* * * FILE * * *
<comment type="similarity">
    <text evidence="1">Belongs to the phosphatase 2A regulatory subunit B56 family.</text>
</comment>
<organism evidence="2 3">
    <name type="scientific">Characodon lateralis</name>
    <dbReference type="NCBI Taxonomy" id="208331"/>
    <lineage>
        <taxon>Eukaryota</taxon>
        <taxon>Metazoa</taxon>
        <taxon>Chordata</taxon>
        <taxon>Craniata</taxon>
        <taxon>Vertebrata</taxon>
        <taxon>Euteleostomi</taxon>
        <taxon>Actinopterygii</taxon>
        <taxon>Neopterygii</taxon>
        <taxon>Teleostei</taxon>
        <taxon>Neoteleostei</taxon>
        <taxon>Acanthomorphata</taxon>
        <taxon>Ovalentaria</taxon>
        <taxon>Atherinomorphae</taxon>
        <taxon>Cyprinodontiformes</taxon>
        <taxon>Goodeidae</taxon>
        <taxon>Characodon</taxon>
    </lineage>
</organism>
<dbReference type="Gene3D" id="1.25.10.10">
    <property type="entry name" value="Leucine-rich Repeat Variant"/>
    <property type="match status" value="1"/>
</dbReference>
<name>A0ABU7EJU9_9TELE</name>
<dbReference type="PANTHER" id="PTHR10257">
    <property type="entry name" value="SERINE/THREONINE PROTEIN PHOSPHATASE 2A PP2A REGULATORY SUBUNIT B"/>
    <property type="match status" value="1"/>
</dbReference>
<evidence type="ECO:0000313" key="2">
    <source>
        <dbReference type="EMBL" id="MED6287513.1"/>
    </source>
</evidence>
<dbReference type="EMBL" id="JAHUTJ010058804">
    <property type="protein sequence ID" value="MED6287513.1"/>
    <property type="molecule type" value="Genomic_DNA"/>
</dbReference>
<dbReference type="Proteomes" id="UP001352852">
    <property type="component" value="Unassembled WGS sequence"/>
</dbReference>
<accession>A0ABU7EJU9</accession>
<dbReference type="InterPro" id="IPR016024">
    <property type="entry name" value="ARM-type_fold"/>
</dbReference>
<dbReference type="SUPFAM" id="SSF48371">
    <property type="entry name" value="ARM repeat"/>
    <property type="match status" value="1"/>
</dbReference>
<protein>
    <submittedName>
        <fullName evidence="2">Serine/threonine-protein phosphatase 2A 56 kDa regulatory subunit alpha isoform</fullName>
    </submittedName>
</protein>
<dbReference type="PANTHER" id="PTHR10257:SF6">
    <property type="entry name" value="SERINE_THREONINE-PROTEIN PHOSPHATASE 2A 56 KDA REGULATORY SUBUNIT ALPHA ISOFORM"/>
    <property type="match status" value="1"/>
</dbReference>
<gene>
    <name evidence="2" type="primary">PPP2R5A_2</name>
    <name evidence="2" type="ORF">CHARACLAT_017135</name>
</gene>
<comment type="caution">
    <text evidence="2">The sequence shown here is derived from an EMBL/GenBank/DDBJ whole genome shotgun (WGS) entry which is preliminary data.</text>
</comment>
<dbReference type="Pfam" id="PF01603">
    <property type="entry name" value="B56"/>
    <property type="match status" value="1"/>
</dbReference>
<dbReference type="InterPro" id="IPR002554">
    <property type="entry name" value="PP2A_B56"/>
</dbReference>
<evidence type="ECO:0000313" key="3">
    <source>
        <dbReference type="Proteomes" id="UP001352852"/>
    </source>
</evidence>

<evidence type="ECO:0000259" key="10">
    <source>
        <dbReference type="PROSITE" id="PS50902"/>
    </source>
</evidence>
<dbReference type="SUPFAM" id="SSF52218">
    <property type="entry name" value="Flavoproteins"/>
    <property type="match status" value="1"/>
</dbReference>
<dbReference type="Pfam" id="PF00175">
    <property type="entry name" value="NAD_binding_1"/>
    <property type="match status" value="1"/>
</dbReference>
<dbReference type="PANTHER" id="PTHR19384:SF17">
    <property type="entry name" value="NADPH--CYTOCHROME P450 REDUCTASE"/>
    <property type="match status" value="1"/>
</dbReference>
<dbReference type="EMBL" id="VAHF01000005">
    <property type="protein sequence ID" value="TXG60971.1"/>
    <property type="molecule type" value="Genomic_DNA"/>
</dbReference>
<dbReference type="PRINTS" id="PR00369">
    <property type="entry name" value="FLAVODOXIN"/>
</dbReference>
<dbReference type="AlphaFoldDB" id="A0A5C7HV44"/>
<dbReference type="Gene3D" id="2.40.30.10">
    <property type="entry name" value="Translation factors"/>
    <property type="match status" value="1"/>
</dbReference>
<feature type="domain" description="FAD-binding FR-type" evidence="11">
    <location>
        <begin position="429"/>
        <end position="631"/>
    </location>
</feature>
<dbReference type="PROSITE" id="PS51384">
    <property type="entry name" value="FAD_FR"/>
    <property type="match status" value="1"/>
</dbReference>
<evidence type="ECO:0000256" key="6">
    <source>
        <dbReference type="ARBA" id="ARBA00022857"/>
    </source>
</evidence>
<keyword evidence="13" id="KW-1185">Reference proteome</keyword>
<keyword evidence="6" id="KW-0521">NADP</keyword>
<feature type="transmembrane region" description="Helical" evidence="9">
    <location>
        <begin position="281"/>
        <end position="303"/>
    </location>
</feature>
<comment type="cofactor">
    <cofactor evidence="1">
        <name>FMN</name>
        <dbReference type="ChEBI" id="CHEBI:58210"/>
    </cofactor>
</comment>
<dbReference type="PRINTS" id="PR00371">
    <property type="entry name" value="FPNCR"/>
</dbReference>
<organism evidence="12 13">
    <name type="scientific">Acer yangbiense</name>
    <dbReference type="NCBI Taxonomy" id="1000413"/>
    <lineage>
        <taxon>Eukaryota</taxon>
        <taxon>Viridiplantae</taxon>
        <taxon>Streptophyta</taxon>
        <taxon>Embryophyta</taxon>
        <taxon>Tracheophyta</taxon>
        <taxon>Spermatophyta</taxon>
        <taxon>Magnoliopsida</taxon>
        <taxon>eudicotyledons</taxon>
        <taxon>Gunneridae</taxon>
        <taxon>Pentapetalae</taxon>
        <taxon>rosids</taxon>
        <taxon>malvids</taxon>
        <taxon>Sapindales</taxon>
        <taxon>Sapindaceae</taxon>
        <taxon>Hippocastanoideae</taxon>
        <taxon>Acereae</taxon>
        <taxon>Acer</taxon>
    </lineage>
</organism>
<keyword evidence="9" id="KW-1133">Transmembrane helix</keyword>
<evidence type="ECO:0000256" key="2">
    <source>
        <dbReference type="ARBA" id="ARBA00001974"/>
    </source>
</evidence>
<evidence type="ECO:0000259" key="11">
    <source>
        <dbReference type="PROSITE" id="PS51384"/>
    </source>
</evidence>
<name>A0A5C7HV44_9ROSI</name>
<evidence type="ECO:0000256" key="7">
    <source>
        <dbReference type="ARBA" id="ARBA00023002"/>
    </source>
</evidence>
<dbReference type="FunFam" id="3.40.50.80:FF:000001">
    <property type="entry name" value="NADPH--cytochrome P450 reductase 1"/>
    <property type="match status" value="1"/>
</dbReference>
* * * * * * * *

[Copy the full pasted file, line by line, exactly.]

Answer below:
<comment type="similarity">
    <text evidence="1">Belongs to the phosphatase 2A regulatory subunit B56 family.</text>
</comment>
<organism evidence="2 3">
    <name type="scientific">Characodon lateralis</name>
    <dbReference type="NCBI Taxonomy" id="208331"/>
    <lineage>
        <taxon>Eukaryota</taxon>
        <taxon>Metazoa</taxon>
        <taxon>Chordata</taxon>
        <taxon>Craniata</taxon>
        <taxon>Vertebrata</taxon>
        <taxon>Euteleostomi</taxon>
        <taxon>Actinopterygii</taxon>
        <taxon>Neopterygii</taxon>
        <taxon>Teleostei</taxon>
        <taxon>Neoteleostei</taxon>
        <taxon>Acanthomorphata</taxon>
        <taxon>Ovalentaria</taxon>
        <taxon>Atherinomorphae</taxon>
        <taxon>Cyprinodontiformes</taxon>
        <taxon>Goodeidae</taxon>
        <taxon>Characodon</taxon>
    </lineage>
</organism>
<dbReference type="Gene3D" id="1.25.10.10">
    <property type="entry name" value="Leucine-rich Repeat Variant"/>
    <property type="match status" value="1"/>
</dbReference>
<name>A0ABU7EJU9_9TELE</name>
<dbReference type="PANTHER" id="PTHR10257">
    <property type="entry name" value="SERINE/THREONINE PROTEIN PHOSPHATASE 2A PP2A REGULATORY SUBUNIT B"/>
    <property type="match status" value="1"/>
</dbReference>
<evidence type="ECO:0000313" key="2">
    <source>
        <dbReference type="EMBL" id="MED6287513.1"/>
    </source>
</evidence>
<dbReference type="EMBL" id="JAHUTJ010058804">
    <property type="protein sequence ID" value="MED6287513.1"/>
    <property type="molecule type" value="Genomic_DNA"/>
</dbReference>
<dbReference type="Proteomes" id="UP001352852">
    <property type="component" value="Unassembled WGS sequence"/>
</dbReference>
<accession>A0ABU7EJU9</accession>
<dbReference type="InterPro" id="IPR016024">
    <property type="entry name" value="ARM-type_fold"/>
</dbReference>
<dbReference type="SUPFAM" id="SSF48371">
    <property type="entry name" value="ARM repeat"/>
    <property type="match status" value="1"/>
</dbReference>
<protein>
    <submittedName>
        <fullName evidence="2">Serine/threonine-protein phosphatase 2A 56 kDa regulatory subunit alpha isoform</fullName>
    </submittedName>
</protein>
<dbReference type="PANTHER" id="PTHR10257:SF6">
    <property type="entry name" value="SERINE_THREONINE-PROTEIN PHOSPHATASE 2A 56 KDA REGULATORY SUBUNIT ALPHA ISOFORM"/>
    <property type="match status" value="1"/>
</dbReference>
<gene>
    <name evidence="2" type="primary">PPP2R5A_2</name>
    <name evidence="2" type="ORF">CHARACLAT_017135</name>
</gene>
<comment type="caution">
    <text evidence="2">The sequence shown here is derived from an EMBL/GenBank/DDBJ whole genome shotgun (WGS) entry which is preliminary data.</text>
</comment>
<dbReference type="Pfam" id="PF01603">
    <property type="entry name" value="B56"/>
    <property type="match status" value="1"/>
</dbReference>
<dbReference type="InterPro" id="IPR002554">
    <property type="entry name" value="PP2A_B56"/>
</dbReference>
<evidence type="ECO:0000313" key="3">
    <source>
        <dbReference type="Proteomes" id="UP001352852"/>
    </source>
</evidence>

<evidence type="ECO:0000259" key="10">
    <source>
        <dbReference type="PROSITE" id="PS50902"/>
    </source>
</evidence>
<dbReference type="SUPFAM" id="SSF52218">
    <property type="entry name" value="Flavoproteins"/>
    <property type="match status" value="1"/>
</dbReference>
<dbReference type="Pfam" id="PF00175">
    <property type="entry name" value="NAD_binding_1"/>
    <property type="match status" value="1"/>
</dbReference>
<dbReference type="PANTHER" id="PTHR19384:SF17">
    <property type="entry name" value="NADPH--CYTOCHROME P450 REDUCTASE"/>
    <property type="match status" value="1"/>
</dbReference>
<dbReference type="EMBL" id="VAHF01000005">
    <property type="protein sequence ID" value="TXG60971.1"/>
    <property type="molecule type" value="Genomic_DNA"/>
</dbReference>
<dbReference type="PRINTS" id="PR00369">
    <property type="entry name" value="FLAVODOXIN"/>
</dbReference>
<dbReference type="AlphaFoldDB" id="A0A5C7HV44"/>
<dbReference type="Gene3D" id="2.40.30.10">
    <property type="entry name" value="Translation factors"/>
    <property type="match status" value="1"/>
</dbReference>
<feature type="domain" description="FAD-binding FR-type" evidence="11">
    <location>
        <begin position="429"/>
        <end position="631"/>
    </location>
</feature>
<dbReference type="PROSITE" id="PS51384">
    <property type="entry name" value="FAD_FR"/>
    <property type="match status" value="1"/>
</dbReference>
<evidence type="ECO:0000256" key="6">
    <source>
        <dbReference type="ARBA" id="ARBA00022857"/>
    </source>
</evidence>
<keyword evidence="13" id="KW-1185">Reference proteome</keyword>
<keyword evidence="6" id="KW-0521">NADP</keyword>
<feature type="transmembrane region" description="Helical" evidence="9">
    <location>
        <begin position="281"/>
        <end position="303"/>
    </location>
</feature>
<comment type="cofactor">
    <cofactor evidence="1">
        <name>FMN</name>
        <dbReference type="ChEBI" id="CHEBI:58210"/>
    </cofactor>
</comment>
<dbReference type="PRINTS" id="PR00371">
    <property type="entry name" value="FPNCR"/>
</dbReference>
<organism evidence="12 13">
    <name type="scientific">Acer yangbiense</name>
    <dbReference type="NCBI Taxonomy" id="1000413"/>
    <lineage>
        <taxon>Eukaryota</taxon>
        <taxon>Viridiplantae</taxon>
        <taxon>Streptophyta</taxon>
        <taxon>Embryophyta</taxon>
        <taxon>Tracheophyta</taxon>
        <taxon>Spermatophyta</taxon>
        <taxon>Magnoliopsida</taxon>
        <taxon>eudicotyledons</taxon>
        <taxon>Gunneridae</taxon>
        <taxon>Pentapetalae</taxon>
        <taxon>rosids</taxon>
        <taxon>malvids</taxon>
        <taxon>Sapindales</taxon>
        <taxon>Sapindaceae</taxon>
        <taxon>Hippocastanoideae</taxon>
        <taxon>Acereae</taxon>
        <taxon>Acer</taxon>
    </lineage>
</organism>
<keyword evidence="9" id="KW-1133">Transmembrane helix</keyword>
<evidence type="ECO:0000256" key="2">
    <source>
        <dbReference type="ARBA" id="ARBA00001974"/>
    </source>
</evidence>
<evidence type="ECO:0000259" key="11">
    <source>
        <dbReference type="PROSITE" id="PS51384"/>
    </source>
</evidence>
<name>A0A5C7HV44_9ROSI</name>
<evidence type="ECO:0000256" key="7">
    <source>
        <dbReference type="ARBA" id="ARBA00023002"/>
    </source>
</evidence>
<dbReference type="FunFam" id="3.40.50.80:FF:000001">
    <property type="entry name" value="NADPH--cytochrome P450 reductase 1"/>
    <property type="match status" value="1"/>
</dbReference>